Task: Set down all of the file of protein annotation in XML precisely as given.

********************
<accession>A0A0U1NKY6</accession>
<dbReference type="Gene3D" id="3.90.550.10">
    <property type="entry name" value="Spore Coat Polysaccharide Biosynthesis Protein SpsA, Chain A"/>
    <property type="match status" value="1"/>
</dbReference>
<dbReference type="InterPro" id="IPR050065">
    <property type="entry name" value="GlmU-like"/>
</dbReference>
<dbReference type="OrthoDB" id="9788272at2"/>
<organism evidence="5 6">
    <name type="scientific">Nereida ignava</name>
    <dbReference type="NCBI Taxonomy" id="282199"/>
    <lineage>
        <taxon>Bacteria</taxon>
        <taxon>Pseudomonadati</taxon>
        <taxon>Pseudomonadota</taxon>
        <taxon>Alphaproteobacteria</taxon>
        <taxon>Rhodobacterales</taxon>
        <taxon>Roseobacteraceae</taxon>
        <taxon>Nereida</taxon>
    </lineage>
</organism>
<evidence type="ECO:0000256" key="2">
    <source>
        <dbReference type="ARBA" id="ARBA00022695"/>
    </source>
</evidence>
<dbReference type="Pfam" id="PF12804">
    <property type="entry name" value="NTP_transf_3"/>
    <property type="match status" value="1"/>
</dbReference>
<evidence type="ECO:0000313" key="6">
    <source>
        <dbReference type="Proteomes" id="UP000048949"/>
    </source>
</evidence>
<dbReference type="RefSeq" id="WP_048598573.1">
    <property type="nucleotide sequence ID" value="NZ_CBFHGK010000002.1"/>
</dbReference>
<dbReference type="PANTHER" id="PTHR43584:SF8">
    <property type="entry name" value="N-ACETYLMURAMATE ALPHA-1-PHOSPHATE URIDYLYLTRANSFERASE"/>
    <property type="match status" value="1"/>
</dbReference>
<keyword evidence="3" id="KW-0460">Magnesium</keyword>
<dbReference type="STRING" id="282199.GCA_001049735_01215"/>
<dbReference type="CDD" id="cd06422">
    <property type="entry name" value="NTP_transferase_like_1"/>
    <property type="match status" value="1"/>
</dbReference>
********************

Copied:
<accession>A0A0U1NKY6</accession>
<dbReference type="Gene3D" id="3.90.550.10">
    <property type="entry name" value="Spore Coat Polysaccharide Biosynthesis Protein SpsA, Chain A"/>
    <property type="match status" value="1"/>
</dbReference>
<dbReference type="InterPro" id="IPR050065">
    <property type="entry name" value="GlmU-like"/>
</dbReference>
<dbReference type="OrthoDB" id="9788272at2"/>
<organism evidence="5 6">
    <name type="scientific">Nereida ignava</name>
    <dbReference type="NCBI Taxonomy" id="282199"/>
    <lineage>
        <taxon>Bacteria</taxon>
        <taxon>Pseudomonadati</taxon>
        <taxon>Pseudomonadota</taxon>
        <taxon>Alphaproteobacteria</taxon>
        <taxon>Rhodobacterales</taxon>
        <taxon>Roseobacteraceae</taxon>
        <taxon>Nereida</taxon>
    </lineage>
</organism>
<evidence type="ECO:0000256" key="2">
    <source>
        <dbReference type="ARBA" id="ARBA00022695"/>
    </source>
</evidence>
<dbReference type="Pfam" id="PF12804">
    <property type="entry name" value="NTP_transf_3"/>
    <property type="match status" value="1"/>
</dbReference>
<evidence type="ECO:0000313" key="6">
    <source>
        <dbReference type="Proteomes" id="UP000048949"/>
    </source>
</evidence>
<dbReference type="RefSeq" id="WP_048598573.1">
    <property type="nucleotide sequence ID" value="NZ_CBFHGK010000002.1"/>
</dbReference>
<dbReference type="PANTHER" id="PTHR43584:SF8">
    <property type="entry name" value="N-ACETYLMURAMATE ALPHA-1-PHOSPHATE URIDYLYLTRANSFERASE"/>
    <property type="match status" value="1"/>
</dbReference>
<keyword evidence="3" id="KW-0460">Magnesium</keyword>
<dbReference type="STRING" id="282199.GCA_001049735_01215"/>
<dbReference type="CDD" id="cd06422">
    <property type="entry name" value="NTP_transferase_like_1"/>
    <property type="match status" value="1"/>
</dbReference>